This article was originally published to the Raken blog on January 19, 2016.
Everyone wants to get paid for work that they have completed. More than that, they want to get paid on time and without a tremendous amount of hassle. Unfortunately, that speedy and complete payment dream often reaches nightmarish levels within the construction industry. It is not at all unusual for contractors to resort to the courts to claim late or even non-payments. Such things happen frequently enough that contractors now have some legal recourses to protect them in certain situations, such as mechanics’ liens.
But suing for non or late payment from a client has it drawbacks as well. The contractor might not prevail in court. And a contractor with a reputation for being litiginous may find that other clients are leery to work with a firm that takes drastic steps to get paid on time. But it isn’t unreasonable to expect your firm to be promptly paid for satisfactory work delivered on schedule. And this can be accomplished without the threat of a court date, if contractors are willing to do some preliminary work before and early in the project.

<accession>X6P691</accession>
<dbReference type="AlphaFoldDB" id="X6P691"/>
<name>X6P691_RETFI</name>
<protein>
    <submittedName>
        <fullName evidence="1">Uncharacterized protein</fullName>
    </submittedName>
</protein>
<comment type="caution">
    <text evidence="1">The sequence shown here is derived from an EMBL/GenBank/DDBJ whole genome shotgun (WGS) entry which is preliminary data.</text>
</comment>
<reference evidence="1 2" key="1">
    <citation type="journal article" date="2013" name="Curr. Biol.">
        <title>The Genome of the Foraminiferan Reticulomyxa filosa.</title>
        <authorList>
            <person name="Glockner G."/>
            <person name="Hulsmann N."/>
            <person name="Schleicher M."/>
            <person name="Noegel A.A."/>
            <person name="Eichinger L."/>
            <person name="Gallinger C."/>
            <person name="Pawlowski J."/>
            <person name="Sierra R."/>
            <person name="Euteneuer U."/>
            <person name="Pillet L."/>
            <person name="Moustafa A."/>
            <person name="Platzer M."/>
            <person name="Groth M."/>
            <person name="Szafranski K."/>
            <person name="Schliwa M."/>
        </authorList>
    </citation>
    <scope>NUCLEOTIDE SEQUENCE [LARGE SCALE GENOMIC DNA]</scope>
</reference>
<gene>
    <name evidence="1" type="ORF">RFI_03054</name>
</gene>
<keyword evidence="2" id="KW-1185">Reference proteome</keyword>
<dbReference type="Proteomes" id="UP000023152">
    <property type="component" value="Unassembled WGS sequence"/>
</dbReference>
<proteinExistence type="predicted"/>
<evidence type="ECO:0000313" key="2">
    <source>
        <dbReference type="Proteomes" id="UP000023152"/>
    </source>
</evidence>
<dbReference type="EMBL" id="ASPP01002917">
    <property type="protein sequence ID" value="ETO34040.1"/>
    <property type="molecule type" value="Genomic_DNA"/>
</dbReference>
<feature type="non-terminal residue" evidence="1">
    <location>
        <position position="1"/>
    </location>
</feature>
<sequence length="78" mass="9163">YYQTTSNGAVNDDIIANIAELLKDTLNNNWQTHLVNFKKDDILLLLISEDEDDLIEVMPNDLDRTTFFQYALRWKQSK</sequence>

Due Diligence And Communications
Whether contemplating government bid requests or discussing a project with clients, the subject of paymentshould rear its ugly head. Do private clients fully understand the costs involved with such work? Do they understand the obligations of all parties involved? Does the contractor in turn fully understand what must be done on their part (registering on sites, meeting deadlines) to avoid delays in payment on government projects?
In some states, contractors are legally required to submit this notice to clients for all work done or supplies delivered. If the contractor does not submit this notice, or submits it incorrectly, than the contractor may not have any legal recourse down the road if problems develop. It should be noted that this type of notice is not the same document as the more ominous Notice Of Intent. A preliminary notice instead serves as a “here’s what we’ve done for you and what we expect to be paid for” reminder. Indeed, most clients appreciate these notices as a way to keep track of charges.
Creating A Paper Trail
In addition to understanding and retaining all paperwork submitted by a client, contractors need to stay on top of daily reports. Software like Raken’s can be essential in completing and submitting reports to clients and shareholders in a timely fashion to insure quicker payments.